Nouvelle VagueAugust 31, 2015
We pay homege to Nouvelle Vague in one of the most complex and colourful decades of twentieth century fashion, the 1960s owe a great debt to the stylish women who lived it, either on the streets, at parties, music festivals, or at the flickering silver screens.
Nouvelle Vague: the film glamour of the 1960s
As François Truffaut wrote, “cinema was in the process of becoming a new means of expression on the same level as painting and the novel.” This new means of expression meant that the cinematic stars of the 60s dictated fashion and style quite apart from the previous decades.
Nouvelle Vague-The film stars
Françoise Dorléac, the older and vastly more exciting sister of Catherine Deneuve, was a star of several Nouvelle Vague films alongside Truffaut and Jean-Paul Belmondo. The actress, who tragically died in a car accident when she was only 25, was a promising rising star and the embodiment of the French carefree style.
Abandonment of bourgeois complacency, freedom and adventures on the French Riviera came with a tangled twist of passions and temperaments.
The muse who rocked the Riviera both on and off screen was Brigitte Bardot. Her fresh seaside style, which included breton stripes, micro-shorts, messy beach hair and a perfect pout have remained iconic ever since.
Anna Karina, the ultimate Godard Girl, perfectly reflected the intellectual feminine Parisian style.
The revolutionary politics of des auteurs of French Nouvelle Vague needed a measure of femininity to soften the iconoclastic experimentation of the new cinema: Karina provided perfect emblematic presence. Her take on the 60s style contained sweet floral or polka dot dresses, sailor sweaters, silky red underwear, ballet pumps or mary janes, and inevitable straw hats.
Her present day equivalent is the actress Zooey Deschanel, who carries off a similar geeky-feminine look.
The gamine beauty of Jean Seberg, worn cheerfully and playfully through an array of men’s shirts, cocked hats, oversized coats and with her trademark short crop represents androgynous sweetness that never goes out of fashion.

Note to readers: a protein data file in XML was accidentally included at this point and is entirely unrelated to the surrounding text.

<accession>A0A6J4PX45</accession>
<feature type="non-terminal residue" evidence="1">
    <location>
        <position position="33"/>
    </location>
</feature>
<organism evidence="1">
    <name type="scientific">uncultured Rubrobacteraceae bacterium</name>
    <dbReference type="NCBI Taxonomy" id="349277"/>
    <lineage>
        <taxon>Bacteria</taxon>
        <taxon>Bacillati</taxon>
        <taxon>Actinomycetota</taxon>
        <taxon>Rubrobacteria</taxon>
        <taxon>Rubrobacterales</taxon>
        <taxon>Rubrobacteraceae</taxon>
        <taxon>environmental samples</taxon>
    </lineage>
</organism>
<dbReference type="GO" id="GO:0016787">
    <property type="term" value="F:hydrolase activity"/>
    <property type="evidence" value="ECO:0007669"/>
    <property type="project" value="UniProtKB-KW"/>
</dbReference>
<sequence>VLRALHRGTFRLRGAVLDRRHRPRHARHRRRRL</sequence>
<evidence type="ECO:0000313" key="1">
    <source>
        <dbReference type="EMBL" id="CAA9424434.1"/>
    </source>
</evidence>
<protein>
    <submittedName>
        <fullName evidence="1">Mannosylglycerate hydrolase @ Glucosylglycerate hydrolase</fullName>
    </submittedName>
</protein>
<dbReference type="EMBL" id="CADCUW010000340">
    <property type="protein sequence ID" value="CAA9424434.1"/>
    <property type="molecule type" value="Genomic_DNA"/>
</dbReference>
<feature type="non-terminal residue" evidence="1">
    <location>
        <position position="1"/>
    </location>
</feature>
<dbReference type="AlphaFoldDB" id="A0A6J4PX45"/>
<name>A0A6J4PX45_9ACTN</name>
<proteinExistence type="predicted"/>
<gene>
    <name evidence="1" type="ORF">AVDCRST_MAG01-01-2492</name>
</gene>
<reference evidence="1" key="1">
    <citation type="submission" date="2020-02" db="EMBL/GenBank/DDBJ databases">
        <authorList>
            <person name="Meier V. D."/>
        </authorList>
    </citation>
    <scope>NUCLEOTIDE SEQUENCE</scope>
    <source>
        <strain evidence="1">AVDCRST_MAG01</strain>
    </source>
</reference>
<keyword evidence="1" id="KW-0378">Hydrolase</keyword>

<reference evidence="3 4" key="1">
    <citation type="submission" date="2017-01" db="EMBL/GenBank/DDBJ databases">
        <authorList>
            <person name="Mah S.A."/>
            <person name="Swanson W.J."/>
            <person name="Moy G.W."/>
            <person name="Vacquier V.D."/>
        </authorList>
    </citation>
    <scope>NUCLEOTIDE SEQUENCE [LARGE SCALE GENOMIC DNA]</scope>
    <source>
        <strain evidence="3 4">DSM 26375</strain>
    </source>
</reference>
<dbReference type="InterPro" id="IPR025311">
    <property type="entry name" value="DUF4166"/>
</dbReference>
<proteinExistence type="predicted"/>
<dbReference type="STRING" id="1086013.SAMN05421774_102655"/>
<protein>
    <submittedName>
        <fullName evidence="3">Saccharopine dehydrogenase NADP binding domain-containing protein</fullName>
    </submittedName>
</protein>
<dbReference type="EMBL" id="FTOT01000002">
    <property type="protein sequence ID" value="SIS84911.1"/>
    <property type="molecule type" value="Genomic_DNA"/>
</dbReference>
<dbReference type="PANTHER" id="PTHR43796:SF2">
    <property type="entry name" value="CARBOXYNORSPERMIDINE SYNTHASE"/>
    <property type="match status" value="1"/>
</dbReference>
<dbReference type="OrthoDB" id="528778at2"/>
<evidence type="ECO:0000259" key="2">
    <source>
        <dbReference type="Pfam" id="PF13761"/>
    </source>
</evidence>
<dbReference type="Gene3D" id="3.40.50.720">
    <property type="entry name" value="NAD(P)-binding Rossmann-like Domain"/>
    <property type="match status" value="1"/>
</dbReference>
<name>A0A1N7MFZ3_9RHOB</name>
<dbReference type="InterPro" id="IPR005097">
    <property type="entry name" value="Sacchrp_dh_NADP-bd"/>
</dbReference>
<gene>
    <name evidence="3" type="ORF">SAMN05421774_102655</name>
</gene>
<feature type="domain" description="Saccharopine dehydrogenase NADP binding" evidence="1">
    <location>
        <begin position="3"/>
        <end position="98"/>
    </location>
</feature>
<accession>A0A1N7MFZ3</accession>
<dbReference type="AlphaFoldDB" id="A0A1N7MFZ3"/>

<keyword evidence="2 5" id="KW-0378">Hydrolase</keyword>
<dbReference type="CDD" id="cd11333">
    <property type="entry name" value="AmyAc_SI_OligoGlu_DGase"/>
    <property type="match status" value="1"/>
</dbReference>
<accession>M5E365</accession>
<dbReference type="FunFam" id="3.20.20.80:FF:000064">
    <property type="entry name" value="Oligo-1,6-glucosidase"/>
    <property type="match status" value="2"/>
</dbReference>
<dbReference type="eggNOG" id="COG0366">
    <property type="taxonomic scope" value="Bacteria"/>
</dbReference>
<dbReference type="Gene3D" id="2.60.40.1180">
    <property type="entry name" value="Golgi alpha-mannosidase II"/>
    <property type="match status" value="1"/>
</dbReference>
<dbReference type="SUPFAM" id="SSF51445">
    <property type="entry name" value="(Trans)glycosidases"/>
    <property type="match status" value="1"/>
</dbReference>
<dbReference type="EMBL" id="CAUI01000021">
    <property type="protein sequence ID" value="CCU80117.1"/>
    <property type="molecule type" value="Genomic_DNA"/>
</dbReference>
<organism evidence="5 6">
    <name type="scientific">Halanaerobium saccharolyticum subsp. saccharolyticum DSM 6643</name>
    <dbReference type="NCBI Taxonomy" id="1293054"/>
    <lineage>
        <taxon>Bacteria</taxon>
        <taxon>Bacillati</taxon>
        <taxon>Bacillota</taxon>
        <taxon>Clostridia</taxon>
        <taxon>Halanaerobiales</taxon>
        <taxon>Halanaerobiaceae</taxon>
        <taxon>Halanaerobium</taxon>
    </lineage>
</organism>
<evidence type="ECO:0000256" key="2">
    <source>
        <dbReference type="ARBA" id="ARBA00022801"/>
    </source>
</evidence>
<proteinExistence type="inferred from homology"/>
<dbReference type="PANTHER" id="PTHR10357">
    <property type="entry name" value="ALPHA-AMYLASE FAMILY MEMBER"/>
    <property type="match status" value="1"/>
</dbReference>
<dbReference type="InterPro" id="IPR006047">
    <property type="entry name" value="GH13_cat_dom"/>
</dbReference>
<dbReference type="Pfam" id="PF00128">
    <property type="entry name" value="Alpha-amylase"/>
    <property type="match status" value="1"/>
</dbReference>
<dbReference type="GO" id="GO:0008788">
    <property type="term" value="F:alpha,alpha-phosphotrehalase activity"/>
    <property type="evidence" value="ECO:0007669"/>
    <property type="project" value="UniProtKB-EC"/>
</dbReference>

Compared to French chic, the sultry style of Monica Vitti reflects a different take of the 60s: scorching glares on the outskirts of scorching cities or with the perfect blue Adriatic sea as a backdrop, the unsmiling icon fascinates with her feline freckled face. A perfect 60s flick of the eyeliner and messy beach hair clash beautifully with the existentialist ennui of the Italian 60s cinema.
The yé-yé girls
Up until the 60s, British and continental music were heavily influenced by the Americans; but during the 60s British Beat music bands, such as the Beatles, took over.Yé-yé was the style of pop that emerged in France, Italy and Spain that featured young girls singing pop songs with sexy, deliberately naîve lyrics in French or Italian.
Serge Gainsbourg, who wrote several hits for the yé-yé girls and masterminded some of their stage performances, understood well the allure of the slightly camp schoolgirl / teen style. Although his mentorship was later questioned, the music and the style are still very catchy.
The facets of 60s pop femininity and allure are represented by France’s three most prominent yé-yé girls: France Gall, Sylvie Vartan and Françoise Hardy.
France Gall was a very naive seventeen-year-old who won the Eurovision Song Contest in 1965 with a sweet delivery of baby pop. Her style was that of a pastel-clad schoolgirl singing about love for the first time.
Sylvie Vartan and Françoise Hardy
In contrast, Sylve Vartan was a more sophisticated performer who appeared slightly more in charge, although her appearance was played against the brunette Françoise Hardy, who was often dressed in comparatively more street smart black leather, tailored jackets, bell bottoms and boots.Her look is still fresh today, and contemporary muses such as Alexa Chung work hard to imitate the effortless-seeming style.